The rise and fall of Whitney Houston is one of the most tragic stories in the history of popular music. Already a star in her early 20s, she became the best-selling female solo artist ever at the time, hitting her peak in the early '90s as the star and soundtrack anchor of The Bodyguard. But personal turmoil, a difficult marriage to singer Bobby Brown, and a serious drug problem caused her to spiral, with addiction eventually taking her life in 2012. The conventional wisdom is that this bright, innocent star was led astray by Bobby, but Whitney pulls back to show that drug use, distrust and co-dependency were long part of her life before she ever met the former New Edition star.
Directed by Oscar winner Kevin MacDonald, Whitney isn't afraid to push into the dark history of the Houston family, which hides secrets that are tragic, but sadly all too common: infidelity, abuse and squabbling over money.
But the film isn't merely a chronicle of misery. The first half does focus on Whitney the entertainer, who was no ordinary pop star. Many interviewees refer to her as the greatest female vocalist of all time, and it's not hyperbole. Her debut album, one of the biggest albums ever, remains one of the best pop records of all time. Her incredible voice separated her from the rest of the pack, which focused more on image and production. (One scene of home video shows Whitney and her mother Cissy going in on Janet Jackson and Paula Abdul.)
Still, Whitney had a fraught relationship with her fans. Her later albums drifted away from R&B and into pop, leading to her getting booed at the Soul Train Awards in 1989 for "being too white." But MacDonald flips this in the next scene with Houston's iconic performance of "The Star-Spangled Banner" at Super Bowl XXV. Even today, some African-Americans have (understandably) complicated feelings about the national anthem, but her performance inspired Americans of all races and ethnicities. The film complicates it further still, by contrasting the patriotic images with footage from the 1967 riots in Whitney's hometown of Newark, New Jersey.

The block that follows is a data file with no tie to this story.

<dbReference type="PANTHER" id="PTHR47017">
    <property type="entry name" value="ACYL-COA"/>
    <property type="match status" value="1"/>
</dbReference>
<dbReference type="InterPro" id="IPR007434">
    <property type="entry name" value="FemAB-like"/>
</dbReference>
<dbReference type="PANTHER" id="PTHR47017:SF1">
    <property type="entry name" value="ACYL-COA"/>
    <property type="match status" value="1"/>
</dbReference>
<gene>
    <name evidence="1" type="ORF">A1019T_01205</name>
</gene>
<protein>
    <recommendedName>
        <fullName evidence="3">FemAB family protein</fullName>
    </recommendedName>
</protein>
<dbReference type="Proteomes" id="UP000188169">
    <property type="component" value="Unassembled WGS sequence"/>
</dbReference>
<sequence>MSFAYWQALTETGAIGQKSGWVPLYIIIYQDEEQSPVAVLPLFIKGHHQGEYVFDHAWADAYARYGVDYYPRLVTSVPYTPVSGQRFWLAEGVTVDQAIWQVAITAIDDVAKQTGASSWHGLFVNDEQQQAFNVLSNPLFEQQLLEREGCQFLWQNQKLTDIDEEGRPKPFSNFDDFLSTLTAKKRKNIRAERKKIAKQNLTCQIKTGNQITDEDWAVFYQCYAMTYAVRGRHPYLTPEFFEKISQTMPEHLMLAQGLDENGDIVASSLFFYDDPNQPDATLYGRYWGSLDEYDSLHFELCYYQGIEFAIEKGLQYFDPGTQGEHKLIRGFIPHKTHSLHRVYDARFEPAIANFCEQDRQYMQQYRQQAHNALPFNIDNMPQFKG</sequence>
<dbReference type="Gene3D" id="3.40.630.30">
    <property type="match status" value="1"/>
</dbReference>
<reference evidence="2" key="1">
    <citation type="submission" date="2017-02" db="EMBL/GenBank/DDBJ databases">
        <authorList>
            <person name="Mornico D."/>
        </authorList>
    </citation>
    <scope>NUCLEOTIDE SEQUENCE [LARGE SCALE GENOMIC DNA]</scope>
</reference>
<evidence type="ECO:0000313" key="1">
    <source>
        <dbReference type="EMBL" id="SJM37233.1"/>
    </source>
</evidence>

While it was drug use that killed Whitney, the film makes it clear that her undoing was that her closest friends were also her biggest enablers. Her brother Michael admits he was the one who introduced her to marijuana and cocaine on her 16th birthday. Her ex-husband Bobby Brown refuses to talk about it, while the head of the record label during her heaviest drug use (L.A. Reid) tries to get us to believe he had no idea there was any at all. The tragedy is magnified since this impacted Whitney and Bobby's daughter Bobbi, who died in a similar manner to her mother three years later. The only living confidant not interviewed here is Robyn Crawford, who family confirms was more than a friend, but also one of the few to call Whitney out on her addictions, which led to a serious falling out.
While not every flourish works – montages conflating Whitney’s success with America’s success and her decline with America’s decline feels a little clumsy – this is another strong documentary in a year full of them. It's the opposite of Won't You Be Neighbor? You won't be walking out feeling optimistic, but it will make you want to celebrate Whitney's music.